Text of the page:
Watch­ing and wait­ing for Trump’s pro­tec­tion­ism

Amer­ica’s trad­ing part­ners would do well to pick their bat­tles

Financial Times Middle East - - Letters -

Over the weekend, the world’s lead­ing economies dropped a pledge to es­chew pro­tec­tion­ist poli­cies they had first made back in 2008. On the face of it, this change, pushed through at the in­sis­tence of Don­ald Trump’s ad­min­is­tra­tion, is very wor­ry­ing. The US has pro­vided lead­er­ship to the world trad­ing sys­tem for decades: in its ab­sence, things could fall apart.

In re­al­ity, though, the pledge it­self ap­pears to have played lit­tle role in en­sur­ing that the pe­riod fol­low­ing the global fi­nan­cial cri­sis has avoided the tit-for-tat trade pro­tec­tion­ism of the Great De­pres­sion. As for the US, it re­mains to be seen whether the cur­rent civil war over trade pol­icy within the ad­min­is­tra­tion will re­sult in any­thing more sub­stan­tive than frothy rhetoric and sym­bolic ac­tions.

The pro­tec­tion­ism pledge it­self is hardly one of the most vi­tal planks in the in­ter­na­tional pol­icy ar­chi­tec­ture. In­sti­tuted at a rushed Group of 20 meet­ing in Novem­ber 2008, as the global fi­nan­cial cri­sis was rag­ing, it lasted all of 36 hours be­fore Rus­sia broke it by rais­ing car tar­iffs. When pro­tec­tion­ist pres­sures later arose — such as calls to im­ple­ment “Buy Amer­ica” that would have re­stricted US pub­lic pro­cure­ment to do­mes­tic com­pa­nies — it was the rules of the World Trade Or­ga­ni­za­tion and the North Amer­i­can Free Trade Agree­ment that kept them in check.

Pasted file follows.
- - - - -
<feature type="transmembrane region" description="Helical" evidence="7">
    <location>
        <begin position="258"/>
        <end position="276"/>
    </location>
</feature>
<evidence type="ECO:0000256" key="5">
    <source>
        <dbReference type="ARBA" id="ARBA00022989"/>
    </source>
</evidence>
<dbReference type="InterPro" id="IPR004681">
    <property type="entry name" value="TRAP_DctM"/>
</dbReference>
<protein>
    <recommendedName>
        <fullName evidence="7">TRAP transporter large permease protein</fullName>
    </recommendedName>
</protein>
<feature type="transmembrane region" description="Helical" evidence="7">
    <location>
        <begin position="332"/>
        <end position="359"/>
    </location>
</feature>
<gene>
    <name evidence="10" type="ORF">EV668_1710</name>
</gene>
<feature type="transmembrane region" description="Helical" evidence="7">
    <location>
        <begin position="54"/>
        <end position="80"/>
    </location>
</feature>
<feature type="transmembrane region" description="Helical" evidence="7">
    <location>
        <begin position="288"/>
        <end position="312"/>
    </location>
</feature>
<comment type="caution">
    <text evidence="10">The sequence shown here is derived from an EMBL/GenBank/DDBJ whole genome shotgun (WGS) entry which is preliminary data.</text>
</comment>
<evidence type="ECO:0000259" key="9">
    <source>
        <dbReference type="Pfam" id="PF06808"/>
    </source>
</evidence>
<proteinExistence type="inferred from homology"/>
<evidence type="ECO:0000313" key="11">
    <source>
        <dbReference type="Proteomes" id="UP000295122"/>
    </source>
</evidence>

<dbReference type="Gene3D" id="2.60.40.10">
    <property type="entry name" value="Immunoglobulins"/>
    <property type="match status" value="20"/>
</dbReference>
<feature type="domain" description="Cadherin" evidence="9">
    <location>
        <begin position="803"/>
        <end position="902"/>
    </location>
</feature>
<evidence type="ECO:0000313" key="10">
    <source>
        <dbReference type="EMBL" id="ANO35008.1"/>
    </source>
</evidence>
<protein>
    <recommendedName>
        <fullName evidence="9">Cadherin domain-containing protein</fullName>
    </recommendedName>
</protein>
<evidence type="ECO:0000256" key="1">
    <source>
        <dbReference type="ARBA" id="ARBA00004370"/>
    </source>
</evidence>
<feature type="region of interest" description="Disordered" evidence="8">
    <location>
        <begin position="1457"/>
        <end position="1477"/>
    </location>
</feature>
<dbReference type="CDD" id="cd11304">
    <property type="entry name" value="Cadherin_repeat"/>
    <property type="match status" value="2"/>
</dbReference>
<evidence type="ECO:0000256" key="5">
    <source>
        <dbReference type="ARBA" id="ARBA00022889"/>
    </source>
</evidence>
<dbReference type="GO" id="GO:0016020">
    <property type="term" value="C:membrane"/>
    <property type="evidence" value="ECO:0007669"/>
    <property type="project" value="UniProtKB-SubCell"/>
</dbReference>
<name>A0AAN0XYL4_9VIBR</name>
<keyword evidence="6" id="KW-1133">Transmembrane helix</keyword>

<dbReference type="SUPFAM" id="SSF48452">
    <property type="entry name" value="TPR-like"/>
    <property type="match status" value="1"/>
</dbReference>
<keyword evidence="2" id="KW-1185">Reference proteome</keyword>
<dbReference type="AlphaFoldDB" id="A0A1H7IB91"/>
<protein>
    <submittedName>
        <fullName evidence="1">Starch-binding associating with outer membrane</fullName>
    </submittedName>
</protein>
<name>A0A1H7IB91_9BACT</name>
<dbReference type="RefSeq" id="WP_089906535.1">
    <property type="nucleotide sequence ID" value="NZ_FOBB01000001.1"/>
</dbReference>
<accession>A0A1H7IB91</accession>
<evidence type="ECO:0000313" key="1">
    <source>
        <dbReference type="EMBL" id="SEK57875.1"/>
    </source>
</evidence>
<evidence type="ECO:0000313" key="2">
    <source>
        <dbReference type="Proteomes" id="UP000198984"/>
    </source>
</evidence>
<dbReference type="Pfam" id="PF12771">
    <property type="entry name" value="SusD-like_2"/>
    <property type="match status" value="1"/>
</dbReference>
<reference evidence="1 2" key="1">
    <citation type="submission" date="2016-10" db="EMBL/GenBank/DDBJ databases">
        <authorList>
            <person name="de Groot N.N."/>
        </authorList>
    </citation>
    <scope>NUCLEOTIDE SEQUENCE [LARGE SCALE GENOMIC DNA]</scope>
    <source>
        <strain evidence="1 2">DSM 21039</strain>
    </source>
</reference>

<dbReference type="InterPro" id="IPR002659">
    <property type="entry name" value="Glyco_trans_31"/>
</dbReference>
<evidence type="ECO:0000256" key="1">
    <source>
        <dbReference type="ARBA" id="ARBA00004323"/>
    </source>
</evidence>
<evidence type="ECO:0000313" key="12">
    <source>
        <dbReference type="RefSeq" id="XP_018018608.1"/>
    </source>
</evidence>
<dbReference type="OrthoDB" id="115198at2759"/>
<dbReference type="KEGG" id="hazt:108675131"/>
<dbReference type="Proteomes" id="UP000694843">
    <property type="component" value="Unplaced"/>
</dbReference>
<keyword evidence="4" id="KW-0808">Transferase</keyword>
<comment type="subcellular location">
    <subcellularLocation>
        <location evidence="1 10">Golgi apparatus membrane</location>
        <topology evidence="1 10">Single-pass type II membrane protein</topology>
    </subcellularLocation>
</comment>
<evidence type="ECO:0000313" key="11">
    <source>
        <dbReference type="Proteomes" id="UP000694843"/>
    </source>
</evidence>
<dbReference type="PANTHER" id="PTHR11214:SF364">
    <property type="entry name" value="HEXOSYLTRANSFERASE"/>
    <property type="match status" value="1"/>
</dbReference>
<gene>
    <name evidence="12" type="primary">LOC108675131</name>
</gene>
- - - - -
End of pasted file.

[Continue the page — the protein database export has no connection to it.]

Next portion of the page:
More con­cern­ing is the pos­si­bil­ity that the US is clear­ing the decks for a vol­ley of pro­tec­tion­ist poli­cies, ei­ther by us­ing the White House’s con­sid­er­able pow­ers to put emer­gency blocks on trade, or sim­ply by ab­ro­gat­ing ex­ist­ing prom­ises. Yet to what ex­tent this will ac­tu­ally hap­pen de­pends on the out­come of a bat­tle for dom­i­nance within the ad­min­is­tra­tion.

The more pro­tec­tion­ist Amer­ica First group­ing, in­clud­ing the trade ad­viser Peter Navarro and se­nior Trump ad­viser Steve Ban­non, are pit­ted against a fac­tion led by Gary Cohn, the for­mer Gold­man Sachs ex­ec­u­tive who heads the White House Na­tional Eco­nomic Coun­cil. Mean­while, the new US trade rep­re­sen­ta­tive, Robert Lighthizer, was deputy USTR un­der Ron­ald Rea­gan, an ad­min­is­tra­tion that ne­go­ti­ated vol­un­tary re­straint s of Ja­panese car ex­ports to the US: restric­tive, but not mind­lessly de­struc­tive.

Sev­eral of the US’s trad­ing part­ners, in­clud­ing China, have been cir­cum­spect about sharply crit­i­cis­ing Mr Trump’s ad­min­is­tra­tion over trade. That seems wise. What emerges from this mael­strom of de­bate in the White House may sim­ply be lit­tle more than at­tempts to bully trad­ing part­ners and their com­pa­nies to in­vest more in the US. That would be mis­guided, given the com­plex na­ture of global sup­ply chains, but not dis­as­trous. For for­eign gov­ern­ments to weigh in heav­ily on the do­mes­tic US de­bate risks arous­ing re­sent­ment.

Given that, it was per­haps pru­dent for the rest of the G20 to ac­cede to the US de­mand this weekend to re­move the pro­tec­tion­ism pledge from the com­mu­niqué. Amer­ica’s trad­ing part­ners can re­act to each ac­tual pol­icy as and when it emerges rather than get­ting in­volved in gen­eral pub­lic fights over prin­ci­ple. The plan for a bor­der ad­just­ment tax on US im­ports, for ex­am­ple, which has alarmed for­eign gov­ern­ments, is al­ready snarled up amid dis­agree­ments within and be­tween the White House and Congress with­out out­side in­ter­fer­ence.

In­ci­dents like the G20 com­mu­niqué change should keep other coun­tries on high alert. Yet they would do well to pick their bat­tles and see ex­actly what emerges from the Trump ad­min­is­tra­tion be­fore they en­gage in what may well be a long and fraught cam­paign to keep the world trad­ing sys­tem open.

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